Overhead cranes, or bridge cranes, are elevated cranes that move material across industrial environments. The overhead crane consists of three main parts: parallel runways, a hoist that lifts material up and down and carries material left to right, and a bridge that connects the runways and moves the hoist forward and backward.
Many industries, including mining, steel, automotive, aviation, aerospace, marine, railroad, and utility, use overhead cranes for their manufacturing and maintenance operations.
If efficiency and downtime are critical factors in your material-handling facilities, consider the following types of overhead cranes:
Top Running Bridge Cranes
Top running cranes include a rail installed on top of each runway, and the bridge wheels move on the rail instead of the runways. These cranes are supported by the building structure or floor columns. They are ideal for moving extremely heavy loads, and they can be designed in single-girder or double-girder configurations. Both configurations are equally reliable and durable. However, the double-girder top running crane is ideal when extremely high hook height is necessary. Additionally, each configuration has unique benefits and is equipped to handle different load capacities, spans, and types of service.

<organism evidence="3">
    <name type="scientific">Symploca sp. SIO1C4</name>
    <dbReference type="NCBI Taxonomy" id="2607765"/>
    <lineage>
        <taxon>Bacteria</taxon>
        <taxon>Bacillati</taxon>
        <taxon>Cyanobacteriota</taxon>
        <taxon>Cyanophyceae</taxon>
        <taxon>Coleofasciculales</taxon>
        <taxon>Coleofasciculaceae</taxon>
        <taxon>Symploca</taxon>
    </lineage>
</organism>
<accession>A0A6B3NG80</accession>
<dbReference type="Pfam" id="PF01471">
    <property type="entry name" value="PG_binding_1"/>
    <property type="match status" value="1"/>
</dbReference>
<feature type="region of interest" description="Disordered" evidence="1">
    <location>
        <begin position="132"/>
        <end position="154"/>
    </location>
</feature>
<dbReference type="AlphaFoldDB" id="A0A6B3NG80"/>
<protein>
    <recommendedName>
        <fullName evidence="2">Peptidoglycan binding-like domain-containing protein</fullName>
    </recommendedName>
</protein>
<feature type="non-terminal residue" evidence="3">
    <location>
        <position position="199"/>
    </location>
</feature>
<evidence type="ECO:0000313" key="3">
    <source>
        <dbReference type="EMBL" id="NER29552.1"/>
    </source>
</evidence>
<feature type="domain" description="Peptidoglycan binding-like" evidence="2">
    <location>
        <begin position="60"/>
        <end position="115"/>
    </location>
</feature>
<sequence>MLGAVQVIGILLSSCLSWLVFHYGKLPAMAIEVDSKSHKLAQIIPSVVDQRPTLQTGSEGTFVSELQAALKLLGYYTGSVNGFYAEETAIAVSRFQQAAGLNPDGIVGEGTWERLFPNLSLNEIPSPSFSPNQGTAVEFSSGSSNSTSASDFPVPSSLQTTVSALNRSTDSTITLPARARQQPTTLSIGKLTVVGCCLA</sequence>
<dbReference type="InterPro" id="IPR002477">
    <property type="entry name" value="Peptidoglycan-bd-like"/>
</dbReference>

Underhung Bridge Cranes
Underhung cranes, which are often called under running bridge cranes, allow you to maximize your facility’s floor space for production and storage because they are supported from the ceiling trusses or the roof structure. Like top running bridge cranes, underhung cranes can be designed in single-girder or double-girder configurations. However, underhung cranes are ideal for moving lighter loads generally, so the double-girder configurations are typically used to move only loads of maximum capacity, which is around 10 tons.
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